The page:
My mom is the child of genocide survivors. Because of this, other than her mother and father, brother and sister, she had no family to grow up with. Her grandparents, aunts and uncles had been killed by the Turks. Her parents where left orphaned and met in the orphanage in Aleppo. It actually wasn't until my grandmother was in her 30's that she found out that her two brothers - two out of the six children - had made it through the genocide and were living in France. They reunited. My two uncles in Marseilles, had started their families there...and so we have cousins there in Marseilles as well. My mom grew up knowing that she had family, but they were overseas. Mind you, in those days, there was no internet, and calling overseas would have been way too costly. So she wrote letters to the family that she longed for. And they wrote back. When my mom was a teen, her cousin Rouben came to America and spent a year or so living with them. Finally, family.
And then when Mamajan married Babajan, his my father's family became my mother's family. Whether they were in Armenia or Buenos Aires, her longing for family kept it all together. Mom shared with me what my Uncle Gughmez had told her back in the 70's. He told her it was important to keep the ties of family tight, because the world was uncertain. If there was turmoil or problems in one country, you would always have a home with your family abroad. My nephew just returned from a work study in Buenos Aires. He spent 5 months working on his Masters degree there. And he was able to make his own connections to our family there who opened their hearts and home to him during his stay. Deeper connections made.
Our stories are not uncommon though. We're Armenian. Those that made it through the genocide were scattered all over the world, having to fend for themselves and rebuild their lives. Holding on to each other, blood relations or "family of the heart" in order to survive. Our immediate families include our grandparents, aunts, uncles, cousins, inlaws, and an array of "aunties" and "uncles" that are close enough to be family...and so they are! When I've spoken of our family get togethers to my non-Armenian friends, they've been blown away by my refering to cooking for a small group of 20 or so "because the whole family won't be able to make it." We've been brought up to view the family as sacred. And to cherish the family ties that bind us together whether connected through bloodlines or not.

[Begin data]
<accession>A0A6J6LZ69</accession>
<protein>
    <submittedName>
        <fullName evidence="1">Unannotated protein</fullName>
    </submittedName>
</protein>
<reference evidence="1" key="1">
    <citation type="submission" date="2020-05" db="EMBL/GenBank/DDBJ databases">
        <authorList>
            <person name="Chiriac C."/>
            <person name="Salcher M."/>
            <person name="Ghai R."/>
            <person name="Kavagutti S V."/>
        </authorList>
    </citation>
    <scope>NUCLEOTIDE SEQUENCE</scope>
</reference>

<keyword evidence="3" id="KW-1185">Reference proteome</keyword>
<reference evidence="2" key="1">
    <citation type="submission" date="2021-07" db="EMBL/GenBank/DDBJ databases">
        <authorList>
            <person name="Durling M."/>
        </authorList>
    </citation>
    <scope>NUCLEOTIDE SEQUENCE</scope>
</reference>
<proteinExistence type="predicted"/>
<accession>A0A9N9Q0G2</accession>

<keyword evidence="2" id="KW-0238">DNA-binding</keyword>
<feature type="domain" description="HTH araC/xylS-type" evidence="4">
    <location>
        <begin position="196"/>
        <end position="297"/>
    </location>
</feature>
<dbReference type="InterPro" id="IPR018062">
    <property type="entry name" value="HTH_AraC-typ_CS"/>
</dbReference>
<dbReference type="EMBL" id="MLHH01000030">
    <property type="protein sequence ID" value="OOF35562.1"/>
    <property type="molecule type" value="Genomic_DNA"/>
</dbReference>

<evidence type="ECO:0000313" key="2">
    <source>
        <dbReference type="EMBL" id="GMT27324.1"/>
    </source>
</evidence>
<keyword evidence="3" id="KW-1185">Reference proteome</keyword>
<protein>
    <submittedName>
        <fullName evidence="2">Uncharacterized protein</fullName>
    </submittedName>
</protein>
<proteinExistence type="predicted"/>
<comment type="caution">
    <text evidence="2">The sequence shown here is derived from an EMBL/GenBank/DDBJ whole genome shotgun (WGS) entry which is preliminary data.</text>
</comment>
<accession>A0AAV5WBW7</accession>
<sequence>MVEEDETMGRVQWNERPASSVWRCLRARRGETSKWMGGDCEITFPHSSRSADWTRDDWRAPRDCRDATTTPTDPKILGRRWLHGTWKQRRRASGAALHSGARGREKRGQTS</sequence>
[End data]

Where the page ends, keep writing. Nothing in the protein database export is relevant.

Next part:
In a sense, I think the internet has kept those connections together for the new generation. I know that my niece will now add her South American cousins to her Facebook friends, and they will be able to share their lives together as well. But I'm also seeing the downside to it too.. My mother is a letter writer, and I think that's a lost art. As much as I love to write, my letters to family are through email. Here today, and in your computer's trash bin the next. They are not lasting...unless you file them in a folder, but even that is fleeting. How many things moved things to a folder to save only to lose track of where I've saved them on my laptop. As Mamajan gets older, I'm understanding that perhaps I will need to take over that gift. The gift of tieing us all together through something more permanent...the handwritten letter. Before the internet, I too used to write to my cousins in France. I had met them when my mom and I took a trip when I was a teen. We wrote the first year or two, but through the years, I stopped writing. I couldn't write in French and I'm not confident in writing Armenian. My cousins can't read Armenian, and didn't read English...so we stopped. But now I'm thinking that it doesn't really matter what language I write in as long as I write. The letter will always get translated one way or the other, and the true language of the letter will be love. Love is understood by all.
We are so very blessed to have this beautiful family that spread out worldwide. Family in Armenia...family here in the states, family in Buenos Aires and Marseilles. And then I think of my family of the heart...in London, in Australia, in Japan...all over. Beautiful connections of love and support to share the ups and downs of life with. God bless all our families and keep us tied together with love always. And to my cousins Martha, Tato, Philip and Anush, have a safe trip back....and we miss you already!